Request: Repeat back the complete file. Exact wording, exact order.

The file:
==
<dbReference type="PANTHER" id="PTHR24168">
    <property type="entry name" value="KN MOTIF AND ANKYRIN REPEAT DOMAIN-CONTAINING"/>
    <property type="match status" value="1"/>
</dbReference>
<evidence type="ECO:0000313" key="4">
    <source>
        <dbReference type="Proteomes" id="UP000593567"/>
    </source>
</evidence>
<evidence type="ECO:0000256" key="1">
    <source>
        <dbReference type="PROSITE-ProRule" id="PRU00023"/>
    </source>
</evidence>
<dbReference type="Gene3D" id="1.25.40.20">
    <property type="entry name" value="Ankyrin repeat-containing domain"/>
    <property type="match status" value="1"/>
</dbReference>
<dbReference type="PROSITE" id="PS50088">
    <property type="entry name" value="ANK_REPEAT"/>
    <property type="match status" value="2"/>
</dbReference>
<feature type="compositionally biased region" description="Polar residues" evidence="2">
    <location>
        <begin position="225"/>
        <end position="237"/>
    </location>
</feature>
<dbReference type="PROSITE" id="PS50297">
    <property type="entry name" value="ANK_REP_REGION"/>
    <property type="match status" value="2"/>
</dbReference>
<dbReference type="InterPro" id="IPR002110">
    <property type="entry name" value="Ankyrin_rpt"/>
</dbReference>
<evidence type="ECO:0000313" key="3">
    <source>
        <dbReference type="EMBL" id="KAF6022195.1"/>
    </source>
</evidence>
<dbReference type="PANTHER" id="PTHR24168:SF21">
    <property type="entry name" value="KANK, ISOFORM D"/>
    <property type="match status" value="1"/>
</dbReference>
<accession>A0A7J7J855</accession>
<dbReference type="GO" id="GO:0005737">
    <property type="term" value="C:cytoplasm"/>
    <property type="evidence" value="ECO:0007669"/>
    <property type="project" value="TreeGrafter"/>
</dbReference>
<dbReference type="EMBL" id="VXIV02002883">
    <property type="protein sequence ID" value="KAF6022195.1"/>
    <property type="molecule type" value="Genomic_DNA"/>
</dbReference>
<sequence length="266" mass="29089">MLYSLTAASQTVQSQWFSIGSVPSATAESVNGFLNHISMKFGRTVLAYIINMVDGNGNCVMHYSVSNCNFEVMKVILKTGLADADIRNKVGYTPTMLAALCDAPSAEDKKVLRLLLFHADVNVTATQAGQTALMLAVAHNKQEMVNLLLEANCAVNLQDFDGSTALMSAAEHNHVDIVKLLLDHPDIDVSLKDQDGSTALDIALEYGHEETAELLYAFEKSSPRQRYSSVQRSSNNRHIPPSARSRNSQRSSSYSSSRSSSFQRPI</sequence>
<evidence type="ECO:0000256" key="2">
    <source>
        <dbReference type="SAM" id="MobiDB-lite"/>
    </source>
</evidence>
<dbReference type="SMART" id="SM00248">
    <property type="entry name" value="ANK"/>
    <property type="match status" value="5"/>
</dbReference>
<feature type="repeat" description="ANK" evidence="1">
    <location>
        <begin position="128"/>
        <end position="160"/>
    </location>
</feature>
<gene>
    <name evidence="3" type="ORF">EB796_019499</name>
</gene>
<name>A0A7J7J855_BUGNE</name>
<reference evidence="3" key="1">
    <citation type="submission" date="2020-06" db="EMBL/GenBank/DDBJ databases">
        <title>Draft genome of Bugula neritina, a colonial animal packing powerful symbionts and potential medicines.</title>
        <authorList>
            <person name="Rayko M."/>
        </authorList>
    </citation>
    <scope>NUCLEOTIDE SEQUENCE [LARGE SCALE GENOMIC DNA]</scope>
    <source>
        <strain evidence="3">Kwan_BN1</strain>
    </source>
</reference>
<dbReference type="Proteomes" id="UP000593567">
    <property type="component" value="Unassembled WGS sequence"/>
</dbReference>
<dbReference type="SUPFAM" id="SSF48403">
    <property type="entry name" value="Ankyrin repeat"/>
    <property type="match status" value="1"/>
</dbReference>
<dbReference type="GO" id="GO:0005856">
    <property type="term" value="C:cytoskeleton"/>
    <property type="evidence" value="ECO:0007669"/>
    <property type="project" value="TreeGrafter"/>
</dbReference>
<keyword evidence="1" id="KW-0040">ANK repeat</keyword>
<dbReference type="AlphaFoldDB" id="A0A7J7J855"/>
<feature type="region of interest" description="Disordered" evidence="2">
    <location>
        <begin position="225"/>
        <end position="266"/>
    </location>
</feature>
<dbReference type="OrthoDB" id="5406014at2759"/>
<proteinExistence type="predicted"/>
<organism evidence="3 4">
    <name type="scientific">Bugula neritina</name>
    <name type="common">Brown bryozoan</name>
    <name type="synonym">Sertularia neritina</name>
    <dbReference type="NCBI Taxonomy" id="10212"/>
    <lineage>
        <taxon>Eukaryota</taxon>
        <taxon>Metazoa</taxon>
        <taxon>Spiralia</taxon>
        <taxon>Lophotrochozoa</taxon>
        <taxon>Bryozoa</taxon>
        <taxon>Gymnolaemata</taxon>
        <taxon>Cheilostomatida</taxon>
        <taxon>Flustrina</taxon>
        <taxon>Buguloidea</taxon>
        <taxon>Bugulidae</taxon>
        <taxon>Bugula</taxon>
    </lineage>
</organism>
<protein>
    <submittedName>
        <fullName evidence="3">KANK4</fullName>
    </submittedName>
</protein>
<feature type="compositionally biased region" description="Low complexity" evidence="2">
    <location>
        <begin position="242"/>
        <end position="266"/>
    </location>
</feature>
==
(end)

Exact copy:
<dbReference type="PANTHER" id="PTHR24168">
    <property type="entry name" value="KN MOTIF AND ANKYRIN REPEAT DOMAIN-CONTAINING"/>
    <property type="match status" value="1"/>
</dbReference>
<evidence type="ECO:0000313" key="4">
    <source>
        <dbReference type="Proteomes" id="UP000593567"/>
    </source>
</evidence>
<evidence type="ECO:0000256" key="1">
    <source>
        <dbReference type="PROSITE-ProRule" id="PRU00023"/>
    </source>
</evidence>
<dbReference type="Gene3D" id="1.25.40.20">
    <property type="entry name" value="Ankyrin repeat-containing domain"/>
    <property type="match status" value="1"/>
</dbReference>
<dbReference type="PROSITE" id="PS50088">
    <property type="entry name" value="ANK_REPEAT"/>
    <property type="match status" value="2"/>
</dbReference>
<feature type="compositionally biased region" description="Polar residues" evidence="2">
    <location>
        <begin position="225"/>
        <end position="237"/>
    </location>
</feature>
<dbReference type="PROSITE" id="PS50297">
    <property type="entry name" value="ANK_REP_REGION"/>
    <property type="match status" value="2"/>
</dbReference>
<dbReference type="InterPro" id="IPR002110">
    <property type="entry name" value="Ankyrin_rpt"/>
</dbReference>
<evidence type="ECO:0000313" key="3">
    <source>
        <dbReference type="EMBL" id="KAF6022195.1"/>
    </source>
</evidence>
<dbReference type="PANTHER" id="PTHR24168:SF21">
    <property type="entry name" value="KANK, ISOFORM D"/>
    <property type="match status" value="1"/>
</dbReference>
<accession>A0A7J7J855</accession>
<dbReference type="GO" id="GO:0005737">
    <property type="term" value="C:cytoplasm"/>
    <property type="evidence" value="ECO:0007669"/>
    <property type="project" value="TreeGrafter"/>
</dbReference>
<dbReference type="EMBL" id="VXIV02002883">
    <property type="protein sequence ID" value="KAF6022195.1"/>
    <property type="molecule type" value="Genomic_DNA"/>
</dbReference>
<sequence length="266" mass="29089">MLYSLTAASQTVQSQWFSIGSVPSATAESVNGFLNHISMKFGRTVLAYIINMVDGNGNCVMHYSVSNCNFEVMKVILKTGLADADIRNKVGYTPTMLAALCDAPSAEDKKVLRLLLFHADVNVTATQAGQTALMLAVAHNKQEMVNLLLEANCAVNLQDFDGSTALMSAAEHNHVDIVKLLLDHPDIDVSLKDQDGSTALDIALEYGHEETAELLYAFEKSSPRQRYSSVQRSSNNRHIPPSARSRNSQRSSSYSSSRSSSFQRPI</sequence>
<evidence type="ECO:0000256" key="2">
    <source>
        <dbReference type="SAM" id="MobiDB-lite"/>
    </source>
</evidence>
<dbReference type="SMART" id="SM00248">
    <property type="entry name" value="ANK"/>
    <property type="match status" value="5"/>
</dbReference>
<feature type="repeat" description="ANK" evidence="1">
    <location>
        <begin position="128"/>
        <end position="160"/>
    </location>
</feature>
<gene>
    <name evidence="3" type="ORF">EB796_019499</name>
</gene>
<name>A0A7J7J855_BUGNE</name>
<reference evidence="3" key="1">
    <citation type="submission" date="2020-06" db="EMBL/GenBank/DDBJ databases">
        <title>Draft genome of Bugula neritina, a colonial animal packing powerful symbionts and potential medicines.</title>
        <authorList>
            <person name="Rayko M."/>
        </authorList>
    </citation>
    <scope>NUCLEOTIDE SEQUENCE [LARGE SCALE GENOMIC DNA]</scope>
    <source>
        <strain evidence="3">Kwan_BN1</strain>
    </source>
</reference>
<dbReference type="Proteomes" id="UP000593567">
    <property type="component" value="Unassembled WGS sequence"/>
</dbReference>
<dbReference type="SUPFAM" id="SSF48403">
    <property type="entry name" value="Ankyrin repeat"/>
    <property type="match status" value="1"/>
</dbReference>
<dbReference type="GO" id="GO:0005856">
    <property type="term" value="C:cytoskeleton"/>
    <property type="evidence" value="ECO:0007669"/>
    <property type="project" value="TreeGrafter"/>
</dbReference>
<keyword evidence="1" id="KW-0040">ANK repeat</keyword>
<dbReference type="AlphaFoldDB" id="A0A7J7J855"/>
<feature type="region of interest" description="Disordered" evidence="2">
    <location>
        <begin position="225"/>
        <end position="266"/>
    </location>
</feature>
<dbReference type="OrthoDB" id="5406014at2759"/>
<proteinExistence type="predicted"/>
<organism evidence="3 4">
    <name type="scientific">Bugula neritina</name>
    <name type="common">Brown bryozoan</name>
    <name type="synonym">Sertularia neritina</name>
    <dbReference type="NCBI Taxonomy" id="10212"/>
    <lineage>
        <taxon>Eukaryota</taxon>
        <taxon>Metazoa</taxon>
        <taxon>Spiralia</taxon>
        <taxon>Lophotrochozoa</taxon>
        <taxon>Bryozoa</taxon>
        <taxon>Gymnolaemata</taxon>
        <taxon>Cheilostomatida</taxon>
        <taxon>Flustrina</taxon>
        <taxon>Buguloidea</taxon>
        <taxon>Bugulidae</taxon>
        <taxon>Bugula</taxon>
    </lineage>
</organism>
<protein>
    <submittedName>
        <fullName evidence="3">KANK4</fullName>
    </submittedName>
</protein>
<feature type="compositionally biased region" description="Low complexity" evidence="2">
    <location>
        <begin position="242"/>
        <end position="266"/>
    </location>
</feature>